-2
$\begingroup$

I've been noticing that statisticians might be using the term "linear" in a bit sloppy way.

A linear model is a model of the form:

$$Y = \beta_1X_1+\beta_2 X_2 + \cdot \cdot \cdot+ \beta_nX_n$$

Which in mathematical terms, is a linear combination (betas are scalars, $X$s are vectors).

However, statisticians allow a linear model to have other than $\le 1$ order polynomial terms. Such as quadratic terms $X_i^2$. In mathematics, polynomials of order $> 1$ are not linear functions. To me this sounds like the statistics concept of a linear model is a bit sloppy.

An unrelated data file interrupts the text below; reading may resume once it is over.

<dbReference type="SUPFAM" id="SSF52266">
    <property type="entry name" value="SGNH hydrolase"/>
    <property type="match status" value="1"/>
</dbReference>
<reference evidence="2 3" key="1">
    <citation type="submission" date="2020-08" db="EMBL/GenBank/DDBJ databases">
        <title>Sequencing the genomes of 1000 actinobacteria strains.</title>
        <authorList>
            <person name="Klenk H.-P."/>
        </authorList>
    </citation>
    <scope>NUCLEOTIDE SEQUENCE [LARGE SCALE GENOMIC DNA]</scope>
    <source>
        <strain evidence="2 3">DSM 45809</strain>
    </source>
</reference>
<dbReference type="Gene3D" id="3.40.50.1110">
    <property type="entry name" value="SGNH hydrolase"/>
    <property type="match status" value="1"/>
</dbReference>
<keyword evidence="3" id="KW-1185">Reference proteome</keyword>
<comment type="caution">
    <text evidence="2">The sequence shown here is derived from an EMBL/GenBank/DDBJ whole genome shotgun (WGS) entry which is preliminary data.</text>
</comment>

What do you think of the terms and how do you interpret "linearity" in linear models? Is it the same as in mathematics?

$\endgroup$
2
$\begingroup$

Actually it only means that the model is linear in the parameters (beta). The important part is that there exists a linear relationship between the data points in X. Any transformation of X is ok as long as X is linear in the parameters (and more strictly the other regression assumptions hold).

$\endgroup$

Not the answer you're looking for? Browse other questions tagged or ask your own question.